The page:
Tensions heightened between the Town of Osceola board and members of the community as the board offered former clerk/treasurer, Lorraine Rugroden, an open ended, part-time position as a deputy treasurer’s assistant. The goal of hiring Rugroden is to help the town get caught up on financial work and to help current treasurer, Chris Stevens, to get up to date training.
“What I recall from Chris’ conversation was that there is a backlog of work, and that there’s training to do, and that we would use Lorraine to do one or the other, or both,” said Supervisor Mike Wallis. “I think the important thing is that Chris learns how to do the job. If this is a can-do, then let’s do it.”
However, concerns from both Osceola residents and supervisor Brandon Whittaker were brought up regarding Rugroden’s departure from the clerk/treasurer position, and how the position would be paid for. “Who’s paying for the deputy treasurer?” Whittaker asked. “What budget are we cutting to pay for this? We’ve already talked about roadwork stuff being cut for legal fees. How are we going to pay for this?”
“We’re going to have to pay it,” responded Chairman Doug Schmidt. ‘’If we don’t pay it, things don’t get done. We’re at fault already on a number of things that were supposed to be done months ago that never got completed… It’s something that has to be done.
The initial offer to Rugroden detailed a position of 12 hours a week - some of which would be worked at home, and the rest of the worked hours in the office with Stevens. While this initial offer was open ended, Wallis suggested to amend the offer to be effective no longer than six months and that all hours would be worked in the office to provide necessary training for Stevens. With suggestions from residents, the board would also report back every month with the progress reports.
At the end of discussion, the board motioned to offer Lorraine Rugroden a part-time position as deputy treasurer assistant up to 12 hours per week, all of which would be spent in-office and would be employed no longer than six months, or however long Stevens needed for proper training and catching up with backlogged work. The motion passed with two “yes” votes and one abstention by Whittaker. At the time of the resolution, the amended offer was not yet presented and accepted by Rugroden.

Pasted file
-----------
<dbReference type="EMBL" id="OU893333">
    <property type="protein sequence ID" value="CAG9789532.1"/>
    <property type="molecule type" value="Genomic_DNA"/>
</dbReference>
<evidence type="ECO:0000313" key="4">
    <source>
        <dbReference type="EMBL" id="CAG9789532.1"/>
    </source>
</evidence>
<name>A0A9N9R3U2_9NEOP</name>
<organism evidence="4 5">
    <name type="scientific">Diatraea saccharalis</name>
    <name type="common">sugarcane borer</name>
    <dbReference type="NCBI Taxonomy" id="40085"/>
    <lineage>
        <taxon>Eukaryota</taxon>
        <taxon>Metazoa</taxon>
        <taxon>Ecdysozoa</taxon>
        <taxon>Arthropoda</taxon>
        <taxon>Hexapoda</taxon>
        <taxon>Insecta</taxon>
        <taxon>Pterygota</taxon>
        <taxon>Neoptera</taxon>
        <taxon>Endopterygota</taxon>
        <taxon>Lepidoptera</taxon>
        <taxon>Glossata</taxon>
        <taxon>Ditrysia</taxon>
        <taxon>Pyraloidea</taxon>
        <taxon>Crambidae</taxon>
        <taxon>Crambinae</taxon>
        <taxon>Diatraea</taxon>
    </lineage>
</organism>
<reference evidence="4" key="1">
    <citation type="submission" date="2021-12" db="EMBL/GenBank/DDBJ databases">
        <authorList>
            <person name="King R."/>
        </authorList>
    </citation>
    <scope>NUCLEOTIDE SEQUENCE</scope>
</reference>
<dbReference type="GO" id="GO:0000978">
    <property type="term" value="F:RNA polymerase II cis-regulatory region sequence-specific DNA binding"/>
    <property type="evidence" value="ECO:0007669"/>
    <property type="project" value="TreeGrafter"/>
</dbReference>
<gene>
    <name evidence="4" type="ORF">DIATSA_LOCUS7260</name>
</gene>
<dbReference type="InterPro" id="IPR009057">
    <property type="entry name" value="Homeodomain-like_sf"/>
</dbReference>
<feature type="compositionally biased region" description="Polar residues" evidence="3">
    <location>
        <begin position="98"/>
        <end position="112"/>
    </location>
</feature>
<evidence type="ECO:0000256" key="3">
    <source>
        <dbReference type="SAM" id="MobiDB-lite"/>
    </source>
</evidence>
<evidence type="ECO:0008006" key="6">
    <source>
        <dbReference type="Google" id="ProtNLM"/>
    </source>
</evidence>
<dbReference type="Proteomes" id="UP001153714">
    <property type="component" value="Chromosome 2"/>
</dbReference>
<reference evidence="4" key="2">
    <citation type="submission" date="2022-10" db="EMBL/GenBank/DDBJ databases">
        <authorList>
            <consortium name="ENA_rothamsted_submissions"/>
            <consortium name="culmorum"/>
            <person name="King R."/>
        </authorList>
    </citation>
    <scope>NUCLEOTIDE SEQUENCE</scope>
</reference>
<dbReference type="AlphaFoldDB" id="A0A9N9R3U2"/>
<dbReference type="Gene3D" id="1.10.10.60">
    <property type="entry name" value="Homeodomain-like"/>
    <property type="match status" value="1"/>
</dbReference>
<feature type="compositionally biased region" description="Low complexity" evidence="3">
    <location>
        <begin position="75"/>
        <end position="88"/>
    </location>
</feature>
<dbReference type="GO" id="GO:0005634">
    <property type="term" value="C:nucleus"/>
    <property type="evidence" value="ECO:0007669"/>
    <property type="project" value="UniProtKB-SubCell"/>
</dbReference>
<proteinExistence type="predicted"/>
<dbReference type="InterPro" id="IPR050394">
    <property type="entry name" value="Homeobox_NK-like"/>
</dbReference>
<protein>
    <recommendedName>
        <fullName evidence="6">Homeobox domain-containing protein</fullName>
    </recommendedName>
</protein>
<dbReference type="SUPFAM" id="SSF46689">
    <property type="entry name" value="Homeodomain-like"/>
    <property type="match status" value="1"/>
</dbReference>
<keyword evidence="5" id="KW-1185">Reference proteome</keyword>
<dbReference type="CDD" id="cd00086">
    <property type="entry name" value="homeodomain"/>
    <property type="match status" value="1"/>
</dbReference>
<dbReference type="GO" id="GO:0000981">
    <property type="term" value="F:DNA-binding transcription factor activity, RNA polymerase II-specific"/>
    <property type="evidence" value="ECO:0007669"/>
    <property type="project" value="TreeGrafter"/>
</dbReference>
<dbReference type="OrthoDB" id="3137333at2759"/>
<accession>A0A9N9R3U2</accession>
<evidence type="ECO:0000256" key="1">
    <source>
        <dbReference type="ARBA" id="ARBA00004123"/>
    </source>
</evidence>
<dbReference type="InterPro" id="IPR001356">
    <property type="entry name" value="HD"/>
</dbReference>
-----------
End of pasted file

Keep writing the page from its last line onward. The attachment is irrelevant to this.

• Concerns from both the board and community members about the Centurylink internet service in the community were brought up due to increased need for schooling and working from home due to COVID-19. The board decided to draft a letter to send directly to Centurylink highlighting the concerns of the Osceola community and to explore potential solutions to the current internet issues.
• The board is forming a Code of Ethics Committee for the town of Osceola and invites residents who may be interested in joining to send in their contact information, and qualifications to the town clerk no later than July 29.
• More discussions regarding CAFOs were brought up recommending that the town approve a local ownership use permit that requires 51% of CAFO applicants must be permanent residents in the Town of Osceola. The board then proposed sending a letter to the Polk County Board of Supervisors that explains the wishes of the Osceola community that CAFO applicants be permanent residents and adding additional information to the drafted resolution to be revisited at the August 4 meeting.
• The board passed a resolution to designate a Class B Weight Restriction from County Rd. MM to 2301 Oak. Dr.